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Mango

SoWal Insider
Apr 7, 2006
9,712
1,360
New York/ Santa Rosa Beach
It wasn't just Bear Stearns that made questionable loans--everyone was in on the game. Fitch just downgraded $5.3 BILLION of Residential Backed Mortgage Securities on Friday night. If you look at the list you'll see ALL the players (Citi, WaMu, JP Morgan, Wells Fargo, Fremont, Option One, etc. etc.)
http://www.housingwire.com/2007/12/21/friday-night-lights-out/

Take a look at what is inside one of these beauties: WaMu's Apr 07
http://www.sec.gov/Archives/edgar/data/1397612/000088237707001364/p07-0615_424b5.htm

Even "high quality" mortgages accepted by Fannie are going down the toilet: http://www.housingwire.com/2007/12/...o-shrink-delinquencies-continue-upward-trend/



/

They ALL did subprime and Alt -A loans INCLUDING Fannie and so did Freddie Mac. I'll see if I can find Fannie's delinquency specific loan types in delinquency. The article doesn't list, but they did stated income, stated assets and investulator hig LTV loans (ALT-A) as well as subprime.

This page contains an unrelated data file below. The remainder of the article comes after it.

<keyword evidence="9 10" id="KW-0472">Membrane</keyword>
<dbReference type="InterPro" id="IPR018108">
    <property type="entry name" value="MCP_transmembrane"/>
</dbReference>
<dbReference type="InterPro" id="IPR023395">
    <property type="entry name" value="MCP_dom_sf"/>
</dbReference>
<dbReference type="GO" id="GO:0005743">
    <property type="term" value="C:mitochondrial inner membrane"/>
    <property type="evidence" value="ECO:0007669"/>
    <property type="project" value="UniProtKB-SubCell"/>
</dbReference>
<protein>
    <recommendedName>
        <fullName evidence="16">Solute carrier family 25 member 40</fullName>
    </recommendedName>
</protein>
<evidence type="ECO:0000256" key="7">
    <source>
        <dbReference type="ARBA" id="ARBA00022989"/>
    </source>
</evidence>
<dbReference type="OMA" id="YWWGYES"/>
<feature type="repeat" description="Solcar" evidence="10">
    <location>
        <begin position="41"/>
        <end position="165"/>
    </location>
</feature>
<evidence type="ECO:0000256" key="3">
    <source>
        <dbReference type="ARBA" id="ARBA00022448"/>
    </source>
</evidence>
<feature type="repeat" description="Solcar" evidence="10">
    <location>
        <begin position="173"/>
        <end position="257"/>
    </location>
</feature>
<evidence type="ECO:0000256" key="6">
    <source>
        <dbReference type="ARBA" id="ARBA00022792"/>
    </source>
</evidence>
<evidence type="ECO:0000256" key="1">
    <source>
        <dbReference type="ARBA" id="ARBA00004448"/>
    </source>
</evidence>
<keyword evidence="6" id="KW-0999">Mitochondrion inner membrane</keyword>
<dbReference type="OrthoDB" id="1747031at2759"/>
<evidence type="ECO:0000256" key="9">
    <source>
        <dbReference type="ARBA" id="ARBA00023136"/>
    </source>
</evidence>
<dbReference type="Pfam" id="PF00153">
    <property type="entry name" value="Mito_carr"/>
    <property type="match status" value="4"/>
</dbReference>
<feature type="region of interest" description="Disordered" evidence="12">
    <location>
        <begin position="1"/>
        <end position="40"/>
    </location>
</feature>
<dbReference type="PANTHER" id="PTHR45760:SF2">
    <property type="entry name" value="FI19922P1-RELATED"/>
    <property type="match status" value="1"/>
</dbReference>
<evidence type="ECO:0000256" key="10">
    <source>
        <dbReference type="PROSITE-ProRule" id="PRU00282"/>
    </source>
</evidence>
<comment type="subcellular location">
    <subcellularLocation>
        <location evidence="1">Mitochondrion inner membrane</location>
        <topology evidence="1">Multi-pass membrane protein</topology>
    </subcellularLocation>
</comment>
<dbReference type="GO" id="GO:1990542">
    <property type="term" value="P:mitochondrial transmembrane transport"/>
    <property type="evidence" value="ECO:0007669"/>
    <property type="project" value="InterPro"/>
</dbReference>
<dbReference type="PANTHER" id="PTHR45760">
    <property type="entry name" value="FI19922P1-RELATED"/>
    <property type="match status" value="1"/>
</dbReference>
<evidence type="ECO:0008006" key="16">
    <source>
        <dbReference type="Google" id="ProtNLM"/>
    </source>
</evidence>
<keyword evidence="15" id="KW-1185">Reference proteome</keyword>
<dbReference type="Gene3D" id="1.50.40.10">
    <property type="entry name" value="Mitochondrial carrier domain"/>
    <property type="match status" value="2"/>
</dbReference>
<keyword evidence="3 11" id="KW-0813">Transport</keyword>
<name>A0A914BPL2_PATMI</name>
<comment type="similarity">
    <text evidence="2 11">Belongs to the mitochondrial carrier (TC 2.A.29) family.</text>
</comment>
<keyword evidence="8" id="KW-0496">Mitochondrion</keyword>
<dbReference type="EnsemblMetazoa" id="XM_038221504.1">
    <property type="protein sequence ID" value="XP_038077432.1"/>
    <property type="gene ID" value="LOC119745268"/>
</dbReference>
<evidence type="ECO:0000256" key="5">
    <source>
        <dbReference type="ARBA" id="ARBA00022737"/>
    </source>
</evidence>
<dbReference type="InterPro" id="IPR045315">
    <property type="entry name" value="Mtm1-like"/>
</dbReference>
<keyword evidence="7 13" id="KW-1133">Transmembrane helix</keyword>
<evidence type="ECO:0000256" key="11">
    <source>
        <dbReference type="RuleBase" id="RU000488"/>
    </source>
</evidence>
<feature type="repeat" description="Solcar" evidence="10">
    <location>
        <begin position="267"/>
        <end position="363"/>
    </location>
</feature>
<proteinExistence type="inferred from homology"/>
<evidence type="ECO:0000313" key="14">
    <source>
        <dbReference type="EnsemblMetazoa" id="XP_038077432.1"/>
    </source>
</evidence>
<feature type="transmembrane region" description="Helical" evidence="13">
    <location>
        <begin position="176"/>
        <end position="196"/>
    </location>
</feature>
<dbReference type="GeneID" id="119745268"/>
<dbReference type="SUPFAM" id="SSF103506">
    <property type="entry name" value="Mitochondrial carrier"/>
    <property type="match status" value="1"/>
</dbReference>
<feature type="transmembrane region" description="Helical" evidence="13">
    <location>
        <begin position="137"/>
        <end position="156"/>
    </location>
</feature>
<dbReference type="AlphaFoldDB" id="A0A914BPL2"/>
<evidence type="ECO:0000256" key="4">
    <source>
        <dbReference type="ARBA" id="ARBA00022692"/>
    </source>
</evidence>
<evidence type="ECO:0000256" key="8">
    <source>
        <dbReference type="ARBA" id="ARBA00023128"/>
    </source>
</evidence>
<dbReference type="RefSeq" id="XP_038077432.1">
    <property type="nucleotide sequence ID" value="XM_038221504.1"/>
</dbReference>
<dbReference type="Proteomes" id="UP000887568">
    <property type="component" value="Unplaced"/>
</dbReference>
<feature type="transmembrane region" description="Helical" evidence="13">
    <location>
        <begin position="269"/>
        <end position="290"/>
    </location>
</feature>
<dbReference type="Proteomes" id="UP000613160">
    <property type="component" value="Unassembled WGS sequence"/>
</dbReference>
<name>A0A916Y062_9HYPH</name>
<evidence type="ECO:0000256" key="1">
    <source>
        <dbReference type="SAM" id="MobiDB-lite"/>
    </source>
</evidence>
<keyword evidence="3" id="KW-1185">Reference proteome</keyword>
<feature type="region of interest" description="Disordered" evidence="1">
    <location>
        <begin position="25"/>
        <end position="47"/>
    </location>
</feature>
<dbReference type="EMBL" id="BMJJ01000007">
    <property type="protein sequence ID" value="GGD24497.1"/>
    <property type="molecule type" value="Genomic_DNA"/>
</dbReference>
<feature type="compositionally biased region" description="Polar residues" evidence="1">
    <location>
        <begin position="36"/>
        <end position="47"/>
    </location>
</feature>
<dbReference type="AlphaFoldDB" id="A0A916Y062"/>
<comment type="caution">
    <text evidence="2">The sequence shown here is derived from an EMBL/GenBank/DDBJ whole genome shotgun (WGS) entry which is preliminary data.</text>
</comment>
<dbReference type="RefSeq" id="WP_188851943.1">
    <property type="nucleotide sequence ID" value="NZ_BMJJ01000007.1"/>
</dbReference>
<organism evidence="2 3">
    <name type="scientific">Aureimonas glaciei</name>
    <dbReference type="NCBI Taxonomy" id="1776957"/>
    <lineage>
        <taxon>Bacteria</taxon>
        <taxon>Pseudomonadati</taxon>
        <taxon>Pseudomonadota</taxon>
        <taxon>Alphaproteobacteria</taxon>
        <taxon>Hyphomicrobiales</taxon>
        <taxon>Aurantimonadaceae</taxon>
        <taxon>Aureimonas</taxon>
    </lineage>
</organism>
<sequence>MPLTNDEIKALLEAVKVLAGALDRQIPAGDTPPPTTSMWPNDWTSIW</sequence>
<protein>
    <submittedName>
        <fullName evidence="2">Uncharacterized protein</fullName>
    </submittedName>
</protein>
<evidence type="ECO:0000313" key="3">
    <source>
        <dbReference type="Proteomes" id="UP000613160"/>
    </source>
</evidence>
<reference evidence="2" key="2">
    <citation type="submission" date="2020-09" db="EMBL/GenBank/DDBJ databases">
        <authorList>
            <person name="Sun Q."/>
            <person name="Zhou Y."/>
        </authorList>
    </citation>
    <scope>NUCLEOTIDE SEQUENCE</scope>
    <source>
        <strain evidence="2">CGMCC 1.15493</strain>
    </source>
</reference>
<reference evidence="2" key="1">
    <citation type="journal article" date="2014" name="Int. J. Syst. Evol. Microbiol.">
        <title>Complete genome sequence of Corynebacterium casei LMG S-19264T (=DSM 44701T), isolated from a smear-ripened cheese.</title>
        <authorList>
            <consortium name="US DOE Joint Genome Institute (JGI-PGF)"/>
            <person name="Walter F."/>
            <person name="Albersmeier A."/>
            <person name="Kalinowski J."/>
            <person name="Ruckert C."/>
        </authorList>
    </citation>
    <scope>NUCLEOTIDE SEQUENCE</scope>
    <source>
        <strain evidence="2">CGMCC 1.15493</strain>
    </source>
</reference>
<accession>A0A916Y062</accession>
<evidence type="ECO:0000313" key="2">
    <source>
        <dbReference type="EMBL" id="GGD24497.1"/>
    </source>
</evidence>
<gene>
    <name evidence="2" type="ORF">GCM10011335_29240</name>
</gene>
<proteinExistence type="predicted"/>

Indigo Jill

Beach Fanatic
May 10, 2006
321
14
Point Washington
www.sowalscene.com
I still don't understand why you don't include these sales because they're made "under duress". :dunno:

It isn't as if Tony Soprano is holding a gun on someone, it's a sale price that reflects the current state of the real estate market and the economic situation in this country.

I certainly understand that you don't want to use an anomaly as the standard when appraising, but given how many homes are being sold at auction or "under duress" it needs to be taken into consideration.

Find it even more fishy that it shouldn't be used as a comp because it's a "builder reducing inventory", yet SJ says he knows the owner is lawyer! :angry:

TOTALLY agree - ScooterB. - it's not as if a distress sale in today's market is an exception. If that was the case, I could see the rationale of not using it as a good comparable. But this is a new market with new rules - using procedures in determining the appraised value of a property from even 5 years ago need to be adjusted to reflect the realities of the market today.
 

Bobby J

Beach Fanatic
Apr 18, 2005
4,043
599
Blue Mountain beach
www.lifeonshore.com
I still don't understand why you don't include these sales because they're made "under duress". :dunno:

It isn't as if Tony Soprano is holding a gun on someone, it's a sale price that reflects the current state of the real estate market and the economic situation in this country.

I certainly understand that you don't want to use an anomaly as the standard when appraising, but given how many homes are being sold at auction or "under duress" it needs to be taken into consideration.

Find it even more fishy that it shouldn't be used as a comp because it's a "builder reducing inventory", yet SJ says he knows the owner is lawyer! :angry: